“Those who cannot remember the past are condemned to repeat it.”
— George Santayana
“I’ve got news for Mr. Santayana: we’re doomed to repeat the past no matter what. That’s what it is to be alive.”
— Kurt Vonnegut
“The past is never dead. It’s not even past.”
— William Faulkner (in Requiem for a Nun)
Those of you who follow Make Lists, Not War may remember the four-part Timeline of Human History that I published a while back. In recognition that many of us are so busy that we don’t have time to go through the hundreds of events that make up the Timeline, I have created an abridged version of sorts. The new, shorter list is called The 55 Most Important Events in Human History and it was created by compiling a number of “Most Important Events in Human History” and “Events that Changed the World” lists that I have collected. It begins in Mesopotamia in 4500 BCE and ends in New York City on September 11, 2001. In between are: the birth of nations; the rise and fall of vast empires; the founding of religions; the winning of battles and the losing of wars; the invention of new technologies; and the discovery of new scientific laws and theories, among other things. I hope you enjoy it.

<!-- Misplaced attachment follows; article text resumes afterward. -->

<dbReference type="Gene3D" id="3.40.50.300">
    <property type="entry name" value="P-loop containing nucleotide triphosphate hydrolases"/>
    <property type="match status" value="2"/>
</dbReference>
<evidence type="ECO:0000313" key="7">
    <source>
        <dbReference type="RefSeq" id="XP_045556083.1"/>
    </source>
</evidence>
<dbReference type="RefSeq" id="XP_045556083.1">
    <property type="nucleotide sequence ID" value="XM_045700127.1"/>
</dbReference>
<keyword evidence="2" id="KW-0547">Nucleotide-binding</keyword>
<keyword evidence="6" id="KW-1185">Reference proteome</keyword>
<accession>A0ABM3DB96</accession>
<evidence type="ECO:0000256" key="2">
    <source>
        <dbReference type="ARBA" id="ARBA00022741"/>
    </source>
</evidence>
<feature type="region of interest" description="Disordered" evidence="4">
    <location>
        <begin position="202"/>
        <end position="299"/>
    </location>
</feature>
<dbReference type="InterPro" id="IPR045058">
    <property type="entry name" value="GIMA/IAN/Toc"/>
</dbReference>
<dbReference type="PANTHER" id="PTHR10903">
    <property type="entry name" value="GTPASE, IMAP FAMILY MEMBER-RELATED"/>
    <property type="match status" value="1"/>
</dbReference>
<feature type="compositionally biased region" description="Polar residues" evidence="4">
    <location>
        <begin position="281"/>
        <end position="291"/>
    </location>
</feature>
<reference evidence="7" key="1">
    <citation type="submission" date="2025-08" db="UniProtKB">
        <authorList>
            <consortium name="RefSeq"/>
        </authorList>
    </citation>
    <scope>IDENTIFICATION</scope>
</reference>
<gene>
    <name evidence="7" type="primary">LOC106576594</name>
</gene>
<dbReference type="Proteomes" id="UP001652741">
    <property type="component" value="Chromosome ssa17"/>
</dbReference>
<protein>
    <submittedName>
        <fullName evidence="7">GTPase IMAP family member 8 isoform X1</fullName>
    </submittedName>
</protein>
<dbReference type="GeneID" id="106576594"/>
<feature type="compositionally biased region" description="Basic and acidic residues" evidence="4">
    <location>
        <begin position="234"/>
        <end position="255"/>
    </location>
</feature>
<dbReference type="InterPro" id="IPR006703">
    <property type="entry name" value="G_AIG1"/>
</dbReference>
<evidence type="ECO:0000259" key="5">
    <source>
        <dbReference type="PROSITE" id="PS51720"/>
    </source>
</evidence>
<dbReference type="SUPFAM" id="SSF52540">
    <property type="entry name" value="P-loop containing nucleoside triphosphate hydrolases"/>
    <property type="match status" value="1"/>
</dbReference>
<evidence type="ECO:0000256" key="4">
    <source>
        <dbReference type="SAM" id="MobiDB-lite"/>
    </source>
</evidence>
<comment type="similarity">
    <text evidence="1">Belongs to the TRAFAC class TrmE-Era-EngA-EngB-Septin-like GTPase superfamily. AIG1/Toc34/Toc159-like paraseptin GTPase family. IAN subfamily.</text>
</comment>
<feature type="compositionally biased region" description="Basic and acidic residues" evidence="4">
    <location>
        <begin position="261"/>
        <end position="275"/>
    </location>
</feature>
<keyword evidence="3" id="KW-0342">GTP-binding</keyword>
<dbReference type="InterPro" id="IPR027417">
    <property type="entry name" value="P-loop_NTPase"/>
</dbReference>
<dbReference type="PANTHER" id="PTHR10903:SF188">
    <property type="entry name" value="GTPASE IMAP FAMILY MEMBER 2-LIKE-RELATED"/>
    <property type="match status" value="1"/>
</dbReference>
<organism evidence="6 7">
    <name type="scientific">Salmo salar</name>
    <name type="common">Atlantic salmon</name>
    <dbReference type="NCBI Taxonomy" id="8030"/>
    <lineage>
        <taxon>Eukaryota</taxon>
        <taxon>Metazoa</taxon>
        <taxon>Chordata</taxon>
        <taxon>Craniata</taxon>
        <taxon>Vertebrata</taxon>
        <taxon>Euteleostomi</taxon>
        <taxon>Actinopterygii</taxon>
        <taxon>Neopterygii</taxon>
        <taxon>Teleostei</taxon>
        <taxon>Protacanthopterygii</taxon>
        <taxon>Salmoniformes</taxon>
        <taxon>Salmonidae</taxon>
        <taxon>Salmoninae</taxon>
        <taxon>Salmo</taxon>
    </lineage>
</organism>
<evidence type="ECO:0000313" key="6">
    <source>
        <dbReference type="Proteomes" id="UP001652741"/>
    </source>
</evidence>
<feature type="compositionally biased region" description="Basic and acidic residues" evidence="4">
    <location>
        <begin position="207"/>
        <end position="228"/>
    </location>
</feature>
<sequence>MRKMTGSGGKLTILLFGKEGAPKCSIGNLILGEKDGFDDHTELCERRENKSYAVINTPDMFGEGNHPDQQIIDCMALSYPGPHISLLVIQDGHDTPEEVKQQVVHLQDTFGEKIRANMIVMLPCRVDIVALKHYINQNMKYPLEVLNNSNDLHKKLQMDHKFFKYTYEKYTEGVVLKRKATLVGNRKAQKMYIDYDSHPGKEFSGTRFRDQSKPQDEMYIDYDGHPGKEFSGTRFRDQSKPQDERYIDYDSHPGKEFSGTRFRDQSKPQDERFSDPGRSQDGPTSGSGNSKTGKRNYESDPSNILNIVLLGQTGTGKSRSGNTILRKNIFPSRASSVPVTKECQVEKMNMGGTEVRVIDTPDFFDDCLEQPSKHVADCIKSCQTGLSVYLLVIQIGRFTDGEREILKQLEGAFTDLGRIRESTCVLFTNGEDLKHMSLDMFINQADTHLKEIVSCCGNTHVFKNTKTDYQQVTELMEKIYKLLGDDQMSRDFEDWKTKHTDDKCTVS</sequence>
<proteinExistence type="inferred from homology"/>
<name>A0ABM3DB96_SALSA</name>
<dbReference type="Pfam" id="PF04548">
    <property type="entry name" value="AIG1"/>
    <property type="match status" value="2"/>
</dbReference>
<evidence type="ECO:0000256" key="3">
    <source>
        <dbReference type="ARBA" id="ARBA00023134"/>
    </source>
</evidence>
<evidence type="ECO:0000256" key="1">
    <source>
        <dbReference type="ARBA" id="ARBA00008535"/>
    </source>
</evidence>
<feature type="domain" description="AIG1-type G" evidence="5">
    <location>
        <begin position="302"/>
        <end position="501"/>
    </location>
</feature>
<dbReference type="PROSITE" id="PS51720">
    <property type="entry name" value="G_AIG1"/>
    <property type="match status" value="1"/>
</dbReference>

If the brevity of the new history list does not satisfy your hunger for history, you can return to the Timeline of Human History: Part I (Prehistory-1499) ; Part II (1500-1799) ; Part III (1800-1899) ; Part IV (1900-Present) . If you want to see history through the lens of individual world historical figures (pace G.W.F. Hegel), take a look at The Most Influential People of All Time.